What’s Your Standard of Measure?

Our society has it totally wrong. (No surprise there–oh, let me count the ways it has it wrong!)

No, I’m not talking the current political mess (though I easily could, and just might, at some point, dip my toe in those waters).

I’m not talking about the government, or the establishment, or of race and gender equality, or the many topics and ways that society as a group gets it wrong.

I’m talking about us. We, the society of individuals, we have it totally wrong on a fundamental level.

Case in point, I want you to think back to your last class reunion. What thoughts occupied your head prior to attending?

i-am-not-good-enough-L-EseIyyI can tell you what occupied mine.:I need to drop the last of that baby weight. I want to look good. . . which dress should I wear…and then I started cataloging my accomplishments. How much had I accomplished? Would they think me successful, or would they think I was a massive under achiever? Had I done enough, accomplished enough?

My guess is, most of you would have had a similar train of thought. And it shows an inherent flaw in how we approach this wild and wonderful journey we call life.

We are preoccupied by the doing–but what we need to embrace is the becoming.

Not_Good_Enough_by_graphiqualAs I approach the ripe old age of forty, I’ve been taking stock, and I haven’t liked what I’ve tallied. I’ve been left with this disappointment, this sense of dissatisfaction that it isn’t enough–that I haven’t done enough–that I’m not enough.

But I’ve got it all wrong. My standard of measure is off. My worth as a human being is not weighed by the things I’ve done, the mountains I’ve climbed, the awards I’ve won–it’s much more simple than that. My worth is measured by how well I have allowed God to make me into the person he wants me to be.

Just as yours is.

Lynne Twist, in her book The Soul of Money refers to something she calls the scarcity principle which is her term for this “never enough” idea that seems to eat away at most of us these days. She calls it the”great lie.” In reference to this concept she says:

Before we even sit up in bed, before our feet touch the floor, we’re already inadequate, already behind, already losing, already lacking something. And by the time we go to bed at night, our minds are racing with a litany of what we didn’t get, or didn’t get done, that day. We go to sleep burdened by those thoughts and wake up to that reverie of lack.”

She pegged it. She pegged me. I’ve been buying the lie that society has been selling and I’ve been allowing it to tell me that I’m not enough.

My to do list, my already done list, my list of accomplishments, is not the embodiment of my worth.

So often, we look at where we thought we would be, where we think we should be, and when we’re not there, when life doesn’t look like we thought it would look, we feel like we’ve failed. But we’ve missed the fundamental–God was never concerned with our destination, he was concerned with who become on the journey.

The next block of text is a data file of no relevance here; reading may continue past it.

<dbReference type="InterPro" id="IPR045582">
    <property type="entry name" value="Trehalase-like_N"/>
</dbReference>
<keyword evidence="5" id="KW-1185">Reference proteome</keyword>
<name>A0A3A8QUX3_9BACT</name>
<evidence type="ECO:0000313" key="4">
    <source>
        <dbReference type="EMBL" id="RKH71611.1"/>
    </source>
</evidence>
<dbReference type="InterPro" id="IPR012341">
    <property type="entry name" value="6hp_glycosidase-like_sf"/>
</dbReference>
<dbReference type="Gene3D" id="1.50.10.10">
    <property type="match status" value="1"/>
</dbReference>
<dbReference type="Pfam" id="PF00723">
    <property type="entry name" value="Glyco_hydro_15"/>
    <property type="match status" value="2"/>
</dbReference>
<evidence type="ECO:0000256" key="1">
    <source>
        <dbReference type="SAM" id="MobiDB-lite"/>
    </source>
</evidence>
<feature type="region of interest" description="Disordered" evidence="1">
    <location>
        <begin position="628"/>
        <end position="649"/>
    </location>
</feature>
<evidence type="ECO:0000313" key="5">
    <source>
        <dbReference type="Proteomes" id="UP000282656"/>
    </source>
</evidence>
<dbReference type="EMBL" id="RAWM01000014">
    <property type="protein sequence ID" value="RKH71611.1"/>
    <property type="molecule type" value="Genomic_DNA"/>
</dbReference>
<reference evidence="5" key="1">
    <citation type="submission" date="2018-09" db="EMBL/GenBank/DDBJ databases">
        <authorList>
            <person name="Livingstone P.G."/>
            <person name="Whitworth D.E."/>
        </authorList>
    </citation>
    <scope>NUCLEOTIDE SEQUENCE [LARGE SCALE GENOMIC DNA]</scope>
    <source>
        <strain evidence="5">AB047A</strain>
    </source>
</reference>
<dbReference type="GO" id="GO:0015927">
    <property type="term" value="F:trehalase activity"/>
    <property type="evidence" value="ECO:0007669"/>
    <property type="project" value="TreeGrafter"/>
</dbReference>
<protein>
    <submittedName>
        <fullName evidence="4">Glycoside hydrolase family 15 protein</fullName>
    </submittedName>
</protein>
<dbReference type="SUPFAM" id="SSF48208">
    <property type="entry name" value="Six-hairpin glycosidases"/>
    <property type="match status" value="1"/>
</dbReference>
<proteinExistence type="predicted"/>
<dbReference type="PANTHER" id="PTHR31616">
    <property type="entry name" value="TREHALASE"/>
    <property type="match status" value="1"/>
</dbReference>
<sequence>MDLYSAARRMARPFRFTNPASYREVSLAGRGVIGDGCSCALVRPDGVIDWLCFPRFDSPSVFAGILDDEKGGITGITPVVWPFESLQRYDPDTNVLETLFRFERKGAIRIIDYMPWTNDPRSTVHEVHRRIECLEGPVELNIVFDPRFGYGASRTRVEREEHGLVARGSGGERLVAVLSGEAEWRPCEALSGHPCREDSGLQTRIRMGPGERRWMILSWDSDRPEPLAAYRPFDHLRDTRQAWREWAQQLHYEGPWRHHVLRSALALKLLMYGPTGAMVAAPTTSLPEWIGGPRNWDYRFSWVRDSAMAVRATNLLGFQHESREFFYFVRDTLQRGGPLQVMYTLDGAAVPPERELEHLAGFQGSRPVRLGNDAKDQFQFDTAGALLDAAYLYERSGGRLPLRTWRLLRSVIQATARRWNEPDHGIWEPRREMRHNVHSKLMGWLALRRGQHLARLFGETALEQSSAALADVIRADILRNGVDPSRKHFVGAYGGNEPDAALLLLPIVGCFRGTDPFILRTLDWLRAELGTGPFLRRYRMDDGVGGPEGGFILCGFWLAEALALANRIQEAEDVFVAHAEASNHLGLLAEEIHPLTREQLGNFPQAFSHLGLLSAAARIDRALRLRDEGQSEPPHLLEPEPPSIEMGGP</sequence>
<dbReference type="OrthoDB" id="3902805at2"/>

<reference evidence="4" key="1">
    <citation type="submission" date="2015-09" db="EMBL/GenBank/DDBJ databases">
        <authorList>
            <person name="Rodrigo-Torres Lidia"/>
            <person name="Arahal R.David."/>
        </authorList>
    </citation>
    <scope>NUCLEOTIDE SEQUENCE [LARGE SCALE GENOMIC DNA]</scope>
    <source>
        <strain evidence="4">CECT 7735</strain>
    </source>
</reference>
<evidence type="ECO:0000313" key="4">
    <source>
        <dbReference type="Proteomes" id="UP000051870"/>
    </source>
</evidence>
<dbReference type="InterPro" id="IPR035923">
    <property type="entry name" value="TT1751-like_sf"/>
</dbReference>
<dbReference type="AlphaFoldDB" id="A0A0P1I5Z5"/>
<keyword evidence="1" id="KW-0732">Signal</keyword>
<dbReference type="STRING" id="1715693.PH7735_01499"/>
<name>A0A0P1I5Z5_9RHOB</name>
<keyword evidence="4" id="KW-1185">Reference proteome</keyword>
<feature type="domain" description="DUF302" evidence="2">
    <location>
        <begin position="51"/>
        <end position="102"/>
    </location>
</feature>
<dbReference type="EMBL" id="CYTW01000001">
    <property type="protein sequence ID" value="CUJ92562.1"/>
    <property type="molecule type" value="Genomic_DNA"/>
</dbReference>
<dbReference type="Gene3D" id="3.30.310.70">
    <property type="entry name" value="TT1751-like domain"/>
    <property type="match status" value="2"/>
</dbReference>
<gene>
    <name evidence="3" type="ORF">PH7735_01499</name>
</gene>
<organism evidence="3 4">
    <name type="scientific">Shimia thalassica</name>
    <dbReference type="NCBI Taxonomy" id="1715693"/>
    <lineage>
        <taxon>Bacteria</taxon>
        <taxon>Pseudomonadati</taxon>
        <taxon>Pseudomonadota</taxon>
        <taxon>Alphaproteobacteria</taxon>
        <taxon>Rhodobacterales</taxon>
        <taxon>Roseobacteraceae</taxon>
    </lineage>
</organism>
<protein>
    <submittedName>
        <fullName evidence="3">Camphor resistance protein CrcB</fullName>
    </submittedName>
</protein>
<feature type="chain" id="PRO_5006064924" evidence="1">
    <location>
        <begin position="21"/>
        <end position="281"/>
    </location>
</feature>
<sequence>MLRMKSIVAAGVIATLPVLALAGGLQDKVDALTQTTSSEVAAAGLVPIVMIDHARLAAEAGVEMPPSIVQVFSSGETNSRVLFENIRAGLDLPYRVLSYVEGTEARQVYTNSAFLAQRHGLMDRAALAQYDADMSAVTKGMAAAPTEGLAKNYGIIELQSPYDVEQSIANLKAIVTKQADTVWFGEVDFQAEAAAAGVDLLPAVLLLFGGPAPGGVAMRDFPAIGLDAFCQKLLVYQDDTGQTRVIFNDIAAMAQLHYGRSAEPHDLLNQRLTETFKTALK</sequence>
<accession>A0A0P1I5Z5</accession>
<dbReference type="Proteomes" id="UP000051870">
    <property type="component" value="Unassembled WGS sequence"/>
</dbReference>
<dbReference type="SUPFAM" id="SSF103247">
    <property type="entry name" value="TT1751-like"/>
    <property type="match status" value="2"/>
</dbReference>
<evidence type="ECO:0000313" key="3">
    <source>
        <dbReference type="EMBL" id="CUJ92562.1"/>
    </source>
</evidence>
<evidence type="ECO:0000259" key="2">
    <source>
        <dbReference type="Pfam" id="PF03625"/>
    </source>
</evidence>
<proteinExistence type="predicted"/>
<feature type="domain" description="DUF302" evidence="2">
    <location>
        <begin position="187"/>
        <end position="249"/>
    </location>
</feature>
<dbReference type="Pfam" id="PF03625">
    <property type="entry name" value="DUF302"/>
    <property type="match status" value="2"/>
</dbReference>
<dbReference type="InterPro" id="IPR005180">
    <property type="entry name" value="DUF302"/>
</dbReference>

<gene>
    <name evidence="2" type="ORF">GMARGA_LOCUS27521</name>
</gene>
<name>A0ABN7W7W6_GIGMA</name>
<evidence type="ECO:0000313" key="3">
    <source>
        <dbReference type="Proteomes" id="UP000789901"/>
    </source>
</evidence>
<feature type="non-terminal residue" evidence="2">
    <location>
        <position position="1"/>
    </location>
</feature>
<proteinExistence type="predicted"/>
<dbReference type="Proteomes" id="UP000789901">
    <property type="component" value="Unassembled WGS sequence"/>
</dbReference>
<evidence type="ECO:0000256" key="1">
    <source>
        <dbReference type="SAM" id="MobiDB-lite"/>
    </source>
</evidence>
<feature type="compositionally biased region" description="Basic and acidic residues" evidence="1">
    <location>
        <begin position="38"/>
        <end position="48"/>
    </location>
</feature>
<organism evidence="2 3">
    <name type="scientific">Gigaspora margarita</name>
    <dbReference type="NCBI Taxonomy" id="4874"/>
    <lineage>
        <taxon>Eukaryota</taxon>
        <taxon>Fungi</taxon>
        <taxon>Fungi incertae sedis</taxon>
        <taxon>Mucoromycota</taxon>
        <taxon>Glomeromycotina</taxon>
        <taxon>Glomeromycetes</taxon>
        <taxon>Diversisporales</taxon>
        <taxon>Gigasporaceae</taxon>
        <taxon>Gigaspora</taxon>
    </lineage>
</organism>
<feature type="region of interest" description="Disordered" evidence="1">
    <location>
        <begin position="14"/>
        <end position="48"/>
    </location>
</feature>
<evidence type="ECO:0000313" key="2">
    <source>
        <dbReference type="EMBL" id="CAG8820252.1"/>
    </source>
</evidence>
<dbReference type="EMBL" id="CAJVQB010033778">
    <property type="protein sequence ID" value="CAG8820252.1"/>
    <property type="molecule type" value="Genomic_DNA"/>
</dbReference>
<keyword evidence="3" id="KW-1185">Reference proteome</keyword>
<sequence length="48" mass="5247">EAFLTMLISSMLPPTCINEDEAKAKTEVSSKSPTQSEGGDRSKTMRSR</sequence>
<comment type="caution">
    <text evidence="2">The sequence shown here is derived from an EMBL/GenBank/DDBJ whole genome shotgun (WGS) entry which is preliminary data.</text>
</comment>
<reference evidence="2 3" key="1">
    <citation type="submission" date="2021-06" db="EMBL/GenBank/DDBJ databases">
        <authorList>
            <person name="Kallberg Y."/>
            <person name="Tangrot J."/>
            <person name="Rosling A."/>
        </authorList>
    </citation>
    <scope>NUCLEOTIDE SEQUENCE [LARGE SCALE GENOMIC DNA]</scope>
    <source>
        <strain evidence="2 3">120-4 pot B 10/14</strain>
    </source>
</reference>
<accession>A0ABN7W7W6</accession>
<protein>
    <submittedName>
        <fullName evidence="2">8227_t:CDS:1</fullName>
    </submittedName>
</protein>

climbingYouth Groups all around the country can be blamed a little bit for this misconception. Every youth group I know used to sing the song “I’m gonna do great things, accomplish great things, climb every mountain with God.”

That sounds great. It gets us jazzed. It imbues us with a great sense of purpose–but it also causes us to misconstrue what this journey we call Christianity is all about.

Christianity is not about doing great things, it’s about becoming who we are meant to be–and who we are meant to be is not made on the mountain tops, but rather in the valleys.

My standard of measure is not what I’ve done, but how much I’ve allowed God to transform me.

This disappointment I feel in myself is not really about the list of things I haven’t done and accomplished. It’s about how I’ve not yet become who I am meant to be.

John Ortberg in his book The Life You’ve Always Wanted puts it this way:

Sometimes, although I am aware of how far I fall short, it doesn’t even bother me very much. And I am disappointed by my lack of disappointment…the older and wiser answer is that the feeling of disappointment is not the problem, but a reflection of a deeper problem–my failure to be the person God had in mind when He created me.

Yikes. I’ve been worried because my tally of accomplishments is to short and paltry, but what I should have been worried about is that innate lethargy that seems to find all of us as we leave our youth behind. Too often, as life takes on its treadmill quality, I have gotten lost in the details, and have had too little motivation to focus on the becoming–therein lies the real issue.

Ortberg calls it being dis-appointed with God, as in, missing the life that I was appointed by God to live.

My life might never look how I thought it should look when I was twenty. I might never do the great things I thought I would do. But the more important question is, will I become who He wants me to be?

Will you?

That’s all He ever asks of us.